A $620 million hack? Just another day in crypto

ByMabel R. Acton

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DeFi—an idea similar to smart contracts—is all about transparency and open-source code as an ideology. Unfortunately, in practice that too often means rickety multimillion-dollar projects held together with tape and gum.

“There are a few things that make DeFi more vulnerable to hacking,” Grauer explains. “The code is open. Anyone can go over it looking for bugs. This is a major problem we’ve seen that does not happen to centralized exchanges.”

Bug bounty programs—in which companies pay hackers to find and report security vulnerabilities—are one tool in the industry’s arsenal. There’s also a cottage industry of crypto audit firms that will swoop in and give your project a seal of approval. However, a cursory glance at the worst crypto hacks of all time shows that an audit is no silver bullet—and there is often little to no accountability for either the auditor or the projects when hacks happen. Wormhole had been audited by the security firm Neodyme just a few months before the theft.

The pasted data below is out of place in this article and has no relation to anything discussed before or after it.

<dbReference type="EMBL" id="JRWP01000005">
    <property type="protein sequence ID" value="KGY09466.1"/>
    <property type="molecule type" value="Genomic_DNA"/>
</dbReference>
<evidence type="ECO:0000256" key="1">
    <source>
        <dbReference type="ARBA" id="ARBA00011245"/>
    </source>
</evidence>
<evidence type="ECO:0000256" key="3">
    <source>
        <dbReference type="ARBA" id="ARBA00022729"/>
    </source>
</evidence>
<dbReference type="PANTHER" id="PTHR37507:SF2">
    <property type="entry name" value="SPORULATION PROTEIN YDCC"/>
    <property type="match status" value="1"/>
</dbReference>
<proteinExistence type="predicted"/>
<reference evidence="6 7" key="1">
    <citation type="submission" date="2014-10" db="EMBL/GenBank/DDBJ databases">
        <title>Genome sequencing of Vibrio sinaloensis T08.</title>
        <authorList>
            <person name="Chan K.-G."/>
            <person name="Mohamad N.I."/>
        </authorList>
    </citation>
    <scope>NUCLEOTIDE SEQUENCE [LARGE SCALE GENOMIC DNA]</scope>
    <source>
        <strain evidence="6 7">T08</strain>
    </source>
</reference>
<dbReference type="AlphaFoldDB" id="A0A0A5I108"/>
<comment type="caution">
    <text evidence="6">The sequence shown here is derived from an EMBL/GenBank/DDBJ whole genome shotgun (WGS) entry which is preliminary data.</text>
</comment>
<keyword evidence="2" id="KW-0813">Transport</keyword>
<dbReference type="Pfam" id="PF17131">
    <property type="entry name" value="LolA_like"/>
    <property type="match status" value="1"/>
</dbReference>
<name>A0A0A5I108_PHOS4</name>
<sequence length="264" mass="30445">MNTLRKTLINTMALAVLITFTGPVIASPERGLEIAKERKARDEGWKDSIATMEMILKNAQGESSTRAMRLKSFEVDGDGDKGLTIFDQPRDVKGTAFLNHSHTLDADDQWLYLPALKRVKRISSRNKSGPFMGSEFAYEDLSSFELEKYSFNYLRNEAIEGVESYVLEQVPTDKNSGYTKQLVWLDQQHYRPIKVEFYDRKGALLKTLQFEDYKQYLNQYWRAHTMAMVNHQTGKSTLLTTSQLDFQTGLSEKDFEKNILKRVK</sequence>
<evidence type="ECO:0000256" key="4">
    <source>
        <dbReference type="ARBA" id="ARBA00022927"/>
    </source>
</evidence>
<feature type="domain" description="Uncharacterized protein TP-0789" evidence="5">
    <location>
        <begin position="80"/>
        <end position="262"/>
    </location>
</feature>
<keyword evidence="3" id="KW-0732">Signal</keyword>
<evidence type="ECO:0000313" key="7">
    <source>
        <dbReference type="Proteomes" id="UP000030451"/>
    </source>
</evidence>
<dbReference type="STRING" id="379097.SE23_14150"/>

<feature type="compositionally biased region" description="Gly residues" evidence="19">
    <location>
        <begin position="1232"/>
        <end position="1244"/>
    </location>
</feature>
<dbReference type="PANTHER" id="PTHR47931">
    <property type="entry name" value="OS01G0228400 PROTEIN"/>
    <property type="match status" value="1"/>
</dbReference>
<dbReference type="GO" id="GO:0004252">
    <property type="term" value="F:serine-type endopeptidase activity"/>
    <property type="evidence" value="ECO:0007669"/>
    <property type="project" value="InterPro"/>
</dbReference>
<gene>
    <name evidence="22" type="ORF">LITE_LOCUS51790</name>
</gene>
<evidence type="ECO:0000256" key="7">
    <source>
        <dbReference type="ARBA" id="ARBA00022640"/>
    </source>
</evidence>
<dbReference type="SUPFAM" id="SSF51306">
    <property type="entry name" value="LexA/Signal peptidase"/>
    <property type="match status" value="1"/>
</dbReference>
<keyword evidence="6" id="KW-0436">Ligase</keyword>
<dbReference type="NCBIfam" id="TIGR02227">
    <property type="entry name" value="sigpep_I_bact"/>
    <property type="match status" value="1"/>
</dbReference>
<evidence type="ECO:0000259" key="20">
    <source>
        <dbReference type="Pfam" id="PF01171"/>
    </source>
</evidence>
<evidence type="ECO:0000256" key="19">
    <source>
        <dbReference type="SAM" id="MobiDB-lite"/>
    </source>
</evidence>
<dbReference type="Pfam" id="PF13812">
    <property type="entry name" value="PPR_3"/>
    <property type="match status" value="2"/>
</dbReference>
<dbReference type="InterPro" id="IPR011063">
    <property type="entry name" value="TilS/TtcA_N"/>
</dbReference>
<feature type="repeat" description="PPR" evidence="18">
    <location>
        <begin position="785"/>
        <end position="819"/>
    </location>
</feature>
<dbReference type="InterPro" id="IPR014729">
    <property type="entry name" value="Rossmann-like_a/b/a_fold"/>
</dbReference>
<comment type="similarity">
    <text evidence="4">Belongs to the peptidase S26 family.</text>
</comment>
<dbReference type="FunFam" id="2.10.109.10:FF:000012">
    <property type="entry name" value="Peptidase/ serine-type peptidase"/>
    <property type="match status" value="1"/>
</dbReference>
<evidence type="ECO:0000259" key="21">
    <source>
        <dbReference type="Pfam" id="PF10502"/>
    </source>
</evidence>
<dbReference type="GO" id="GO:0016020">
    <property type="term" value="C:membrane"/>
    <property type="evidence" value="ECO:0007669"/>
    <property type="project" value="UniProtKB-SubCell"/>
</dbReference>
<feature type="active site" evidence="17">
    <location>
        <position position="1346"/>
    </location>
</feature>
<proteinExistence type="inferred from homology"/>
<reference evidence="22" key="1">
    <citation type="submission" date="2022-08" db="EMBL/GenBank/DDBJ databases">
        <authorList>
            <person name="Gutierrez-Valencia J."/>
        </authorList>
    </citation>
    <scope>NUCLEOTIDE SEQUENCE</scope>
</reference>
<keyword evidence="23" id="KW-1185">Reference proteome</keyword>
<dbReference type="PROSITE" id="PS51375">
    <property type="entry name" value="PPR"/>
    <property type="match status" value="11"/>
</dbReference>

Many of these hacks are organized. North Korea has long used hackers to steal money to fund a regime that is largely cut off from the world’s traditional economy. Cryptocurrency in particular has been a goldmine for Pyongyang. The country’s hackers have stolen billions in recent years.

Most hackers targeting cryptocurrency are not funding a rogue state, though. Instead, the already robust cybercriminal ecosystem is simply taking opportunistic shots at weak targets.

For the budding cybercrime kingpin, the more difficult challenge is successfully laundering all the stolen money and turning it from code into something useful—cash, for example, or in North Korea’s case, weapons. This is where law enforcement comes in. Over the last few years, police around the world have been investing heavily in blockchain analysis tools to track and, in some cases, even recover stolen funds. 

The proof is the recent Ronin hack. Two weeks after the heist, the crypto wallet holding the stolen currency was added to a US sanctions list because the FBI was able to connect the wallet to North Korea. That will make it harder to make use of the bounty—but certainly not impossible. And while new tracing tools have started to shed light on some hacks, law enforcement’s ability to recover and return funds to investors is still limited.

“The laundering is more sophisticated than the hacks themselves,” Christopher Janczewski, who was formerly lead case agent at the IRS specializing in cryptocurrency cases, told MIT Technology Review. 

For now, at least, the big risk remains part of the crypto game.